Based on this, researchers from the University of Alabama conducted a study with a small group of obese men with prediabetes. They compared a form of intermittent fasting called “early time-restricted feeding,” where all meals were fit into an early eight-hour period of the day (7 am to 3 pm), or spread out over 12 hours (between 7 am and 7 pm). Both groups maintained their weight (did not gain or lose) but after five weeks, the eight-hours group had dramatically lower insulin levels and significantly improved insulin sensitivity, as well as significantly lower blood pressure. The best part? The eight-hours group also had significantly decreased appetite. They weren’t starving.
    Just changing the timing of meals, by eating earlier in the day and extending the overnight fast, significantly benefited metabolism even in people who didn’t lose a single pound.

    So is this as good as it sounds?

    I was very curious about this, so I asked the opinion of metabolic expert Dr. Deborah Wexler, Director of the Massachusetts General Hospital Diabetes Center and associate professor at Harvard Medical School. Here is what she told me. “There is evidence to suggest that the circadian rhythm fasting approach, where meals are restricted to an eight to 10-hour period of the daytime, is effective,” she confirmed, though generally she recommends that people “use an eating approach that works for them and is sustainable to them.”

    So here’s the deal. There is some good scientific evidence suggesting that circadian rhythm fasting, when combined with a healthy diet and lifestyle, can be a particularly effective approach to weight loss, especially for people at risk for diabetes. (However, people with advanced diabetes or who are on medications for diabetes, people with a history of eating disorders like anorexia and bulimia, and pregnant or breastfeeding women should not attempt intermittent fasting unless under the close supervision of a physician who can monitor them.)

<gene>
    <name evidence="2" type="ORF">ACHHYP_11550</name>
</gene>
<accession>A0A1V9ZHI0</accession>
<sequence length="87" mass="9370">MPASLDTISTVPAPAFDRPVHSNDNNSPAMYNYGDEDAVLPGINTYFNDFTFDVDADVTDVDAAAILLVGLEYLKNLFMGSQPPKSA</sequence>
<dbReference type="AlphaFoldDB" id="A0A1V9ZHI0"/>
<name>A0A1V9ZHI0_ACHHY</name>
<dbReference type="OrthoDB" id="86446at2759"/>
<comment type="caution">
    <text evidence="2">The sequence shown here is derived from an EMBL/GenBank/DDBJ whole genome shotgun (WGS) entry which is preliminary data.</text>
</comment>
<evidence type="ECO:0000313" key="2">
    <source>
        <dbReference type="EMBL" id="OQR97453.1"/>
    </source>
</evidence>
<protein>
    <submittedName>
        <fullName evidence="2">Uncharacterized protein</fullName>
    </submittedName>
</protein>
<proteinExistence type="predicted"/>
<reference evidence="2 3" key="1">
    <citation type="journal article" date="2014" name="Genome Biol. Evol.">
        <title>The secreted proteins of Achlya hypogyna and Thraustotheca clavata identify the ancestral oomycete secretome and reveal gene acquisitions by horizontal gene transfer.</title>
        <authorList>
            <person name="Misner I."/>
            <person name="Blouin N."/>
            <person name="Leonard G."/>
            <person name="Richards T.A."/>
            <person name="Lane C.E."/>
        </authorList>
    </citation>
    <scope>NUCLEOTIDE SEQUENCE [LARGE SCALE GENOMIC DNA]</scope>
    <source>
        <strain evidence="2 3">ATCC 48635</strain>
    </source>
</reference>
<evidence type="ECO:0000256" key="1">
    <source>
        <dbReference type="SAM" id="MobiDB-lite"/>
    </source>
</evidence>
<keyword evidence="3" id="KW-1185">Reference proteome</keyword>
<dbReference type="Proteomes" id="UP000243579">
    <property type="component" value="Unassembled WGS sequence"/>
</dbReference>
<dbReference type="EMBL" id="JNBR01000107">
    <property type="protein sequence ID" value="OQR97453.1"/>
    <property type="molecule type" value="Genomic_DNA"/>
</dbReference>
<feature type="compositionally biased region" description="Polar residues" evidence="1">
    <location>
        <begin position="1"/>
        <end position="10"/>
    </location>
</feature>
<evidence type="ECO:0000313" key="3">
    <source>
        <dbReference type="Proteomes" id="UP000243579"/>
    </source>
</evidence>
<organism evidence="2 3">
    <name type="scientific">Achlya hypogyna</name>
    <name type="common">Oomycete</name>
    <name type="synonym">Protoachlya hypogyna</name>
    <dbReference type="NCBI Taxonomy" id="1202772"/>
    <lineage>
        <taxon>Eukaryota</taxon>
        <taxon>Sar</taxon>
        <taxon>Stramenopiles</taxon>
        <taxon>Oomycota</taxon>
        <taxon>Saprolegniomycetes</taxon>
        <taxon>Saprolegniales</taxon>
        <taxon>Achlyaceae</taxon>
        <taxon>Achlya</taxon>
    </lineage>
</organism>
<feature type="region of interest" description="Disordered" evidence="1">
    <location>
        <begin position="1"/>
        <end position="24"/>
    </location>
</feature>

4 ways to use this information for better health

    Avoid sugars and refined grains. Instead, eat fruits, vegetables, beans, lentils, whole grains, lean proteins, and healthy fats (a sensible, plant-based, Mediterranean-style diet).

    Let your body burn fat between meals. Don’t snack. Be active throughout your day. Build muscle tone.
    Consider a simple form of intermittent fasting. Limit the hours of the day when you eat, and for best effect, make it earlier in the day (between 7 am to 3 pm, or even 10 am to 6 pm, but definitely not in the evening before bed).
    Avoid snacking or eating at nighttime, all the time.

    Sources
    Effect of Alternate-Day Fasting on Weight Loss, Weight Maintenance, and Cardioprotection Among Metabolically Healthy Obese Adults: A Randomized Clinical Trial. JAMA Internal Medicine, May 2017.
    Alternate-day fasting in nonobese subjects: effects on body weight, body composition, and energy metabolism. American Journal of Clinical Nutrition, January 2005.
    The Obesity Code, by Jason Fung, MD (Greystone Books, 2016).
    Intermittent fasting interventions for treatment of overweight and obesity in adults: a systematic review and meta-analysis. JBI Database of Systematic Reviews and Implementation Reports, February 2018.
    Metabolic Effects of Intermittent Fasting. Annual Review of Nutrition, August 2017.
    Early Time-Restricted Feeding Improves Insulin Sensitivity, Blood Pressure, and Oxidative Stress Even without Weight Loss in Men with Prediabetes. Cell Metabolism, May 2018.

    edited November 11